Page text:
We have found that concentrated polyacrylate dispersions may be prepared by polymerization of 65-97% by weight of acrylic or methacrylic acid esters of alkanols of 1 to 8 carbon atoms, 0.3-10% by weight of α,β-monoolefinically unsaturated monocarboxylic acids and/or dicarboxylic acids of 3 to 5 carbon atoms and/or their amides and 0-25% by weight of monomers from the group comprising styrene, acrylonitrile, vinyl acetate and vinyl chloride, in aqueous emulsion at pH 2-6 in the presence of 0.01-5.0% by weight, based on monomers, of sulfuric acid half-esters of adducts of alkylphenols, alkyl being of 8 or 9 carbon atoms, with 5-50 moles of ethylene oxide and of conventional water-soluble free radical initiators at 30-95 C., by the emulsion feed process, if 0.01-1% by weight, based on monomers, of a dialkyl sulfosuccinate, alkyl being of 6 to 18 carbon atoms, is used as an additional emulsifier. Using this process, virtually speck-free polyacrylate dispersions which have a polymer content of more than 55%, and which in spite of the high carboxyl group content have a low viscosity, can be obtained in a simple manner. The concentrated polyacrylate latices prepared by the novel process surprisingly give smooth continuous films, ie. effective sealing, on leather substrates. The preparation of polyacrylate dispersions from, predominantly, acrylic and methacrylic acid esters of alkanols of 1 to 8 carbon atoms, the polymers generally containing, as copolymerized units, 0.5-5% by weight of α,β-monoolefinically unsaturated monocarboxylic and/or dicarboxylic acids and/or their amides, with or without comonomers such as styrene, acrylonitrile and vinyl acetate, by the emulsion feed process at a pH below 6, with sulfuric acid half-esters of ethylene oxide adducts of alkylphenols, alkyl being of 8 or 9 carbon atoms, at 30-95 C. in the presence of free radical initiators is known per se, but in general the polyacrylate dispersions obtained contain only from 45 to slightly above 50% by weight of the copolymers. In practice, it has not proved feasible to copolymerize, for example, 5-6% by weight of acrylic acid if polymer concentrations of above 55% by weight, for example of 60-65% by weight, are desired. If it is attempted, coagulation of the batch very easily occurs, or products which have a very high speck content and are in some cases very viscous are obtained. On the other hand, it is also well known that dialkyl sulfosuccinates, alkyl being of 6 to 18 carbon atoms, may be used as emulsifiers for emulsion polymerizations. However, it was not to be expected that on simultaneous use of the dialkyl sulfosuccinates and the sulfuric acid half-esters of the ethylene oxide adducts of alkylphenols, highly concentrated polyacrylate dispersions would be obtained which contain 0.3-10% by weight of monoolefinically unsaturated monocarboxylic and/or dicarboxylic acids and/or their amides as copolymerized units, and that the dispersions thus obtainable would be virtually free from specks, have a low viscosity, and produce good sealing on leather surfaces in spite of the high concentration of the emulsion.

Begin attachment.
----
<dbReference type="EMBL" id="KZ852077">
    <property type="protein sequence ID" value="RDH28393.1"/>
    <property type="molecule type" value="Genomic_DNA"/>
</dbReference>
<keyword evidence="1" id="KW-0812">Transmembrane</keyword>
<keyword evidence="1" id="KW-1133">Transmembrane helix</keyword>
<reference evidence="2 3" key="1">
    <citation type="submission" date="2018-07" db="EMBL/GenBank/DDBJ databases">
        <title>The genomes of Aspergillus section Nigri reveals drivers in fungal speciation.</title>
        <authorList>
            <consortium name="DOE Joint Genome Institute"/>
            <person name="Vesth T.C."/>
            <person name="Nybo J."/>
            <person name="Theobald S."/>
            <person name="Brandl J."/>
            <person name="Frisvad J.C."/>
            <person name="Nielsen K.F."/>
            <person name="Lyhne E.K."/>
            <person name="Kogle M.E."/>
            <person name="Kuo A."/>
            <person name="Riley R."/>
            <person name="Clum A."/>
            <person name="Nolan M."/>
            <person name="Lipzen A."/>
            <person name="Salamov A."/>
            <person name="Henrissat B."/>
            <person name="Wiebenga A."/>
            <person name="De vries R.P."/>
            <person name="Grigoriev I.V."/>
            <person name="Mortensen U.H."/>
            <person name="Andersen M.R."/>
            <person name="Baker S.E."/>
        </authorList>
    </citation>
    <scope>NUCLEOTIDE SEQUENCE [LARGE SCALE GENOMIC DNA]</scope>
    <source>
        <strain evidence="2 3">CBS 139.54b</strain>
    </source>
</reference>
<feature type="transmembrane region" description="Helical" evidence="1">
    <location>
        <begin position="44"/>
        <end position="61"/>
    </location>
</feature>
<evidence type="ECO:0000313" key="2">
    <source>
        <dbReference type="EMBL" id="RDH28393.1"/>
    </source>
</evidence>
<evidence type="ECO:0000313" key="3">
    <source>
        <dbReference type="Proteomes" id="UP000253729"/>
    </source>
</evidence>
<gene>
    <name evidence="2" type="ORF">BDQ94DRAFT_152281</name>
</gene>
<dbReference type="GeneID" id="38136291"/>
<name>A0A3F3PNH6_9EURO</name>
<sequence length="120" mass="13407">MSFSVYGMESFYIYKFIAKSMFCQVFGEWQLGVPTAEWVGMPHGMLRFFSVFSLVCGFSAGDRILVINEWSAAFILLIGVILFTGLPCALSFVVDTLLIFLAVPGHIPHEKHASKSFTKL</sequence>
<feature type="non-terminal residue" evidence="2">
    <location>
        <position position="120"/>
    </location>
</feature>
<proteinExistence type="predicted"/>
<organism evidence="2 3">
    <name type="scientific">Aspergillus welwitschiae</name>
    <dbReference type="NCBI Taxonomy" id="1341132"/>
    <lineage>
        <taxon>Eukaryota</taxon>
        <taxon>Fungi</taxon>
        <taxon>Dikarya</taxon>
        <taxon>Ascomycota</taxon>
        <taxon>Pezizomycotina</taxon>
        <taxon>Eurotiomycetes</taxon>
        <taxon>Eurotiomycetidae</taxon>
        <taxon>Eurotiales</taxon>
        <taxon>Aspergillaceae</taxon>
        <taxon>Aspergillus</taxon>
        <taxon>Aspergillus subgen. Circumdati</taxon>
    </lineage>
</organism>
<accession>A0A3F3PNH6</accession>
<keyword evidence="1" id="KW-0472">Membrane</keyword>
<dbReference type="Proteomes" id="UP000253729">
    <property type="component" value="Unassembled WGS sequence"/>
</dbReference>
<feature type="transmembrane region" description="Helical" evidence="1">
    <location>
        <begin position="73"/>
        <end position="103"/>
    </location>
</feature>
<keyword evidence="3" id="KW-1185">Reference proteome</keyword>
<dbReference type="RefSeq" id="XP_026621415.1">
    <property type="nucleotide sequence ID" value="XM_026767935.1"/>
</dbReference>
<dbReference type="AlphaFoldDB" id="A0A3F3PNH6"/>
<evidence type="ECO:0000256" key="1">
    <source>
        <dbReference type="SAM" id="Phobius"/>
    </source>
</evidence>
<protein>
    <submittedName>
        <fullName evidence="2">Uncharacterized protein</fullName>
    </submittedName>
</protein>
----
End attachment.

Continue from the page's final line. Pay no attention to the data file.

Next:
As the principal monomers for the novel process, the acrylic acid and methacrylic acid esters of methanol, ethanol, isobutanol, n-butanol and 2-ethylhexanol are particularly useful; methyl acrylate, methyl methacrylate, ethyl acrylate, isobutyl acrylate, n-butyl acrylate, 2-ethylhexyl acrylate and 2-ethylhexyl methacrylate are especially preferred. Particularly useful monoolefinically unsaturated carboxylic acids are acrylic acid and methacrylic acid and particularly useful amides are acrylamide, methacrylamide and the N-alkylolamides, where alkyl is of 1 to 4 carbon atoms, eg. N-methylolacrylamide and N-methylolmethacrylamide; maleic acid, fumaric acid, itaconic acid, maleimide, maleic acid monoamide and maleic acid diamide are also suitable comonomers. The content of these polar monomers is preferably 0.5-7.5% by weight, based on total monomers. Styrene, acrylonitrile, vinyl acetate and/or vinyl chloride are often useful for modifying the properties of the copolymers, but the presence of these monomers is not essential in every case.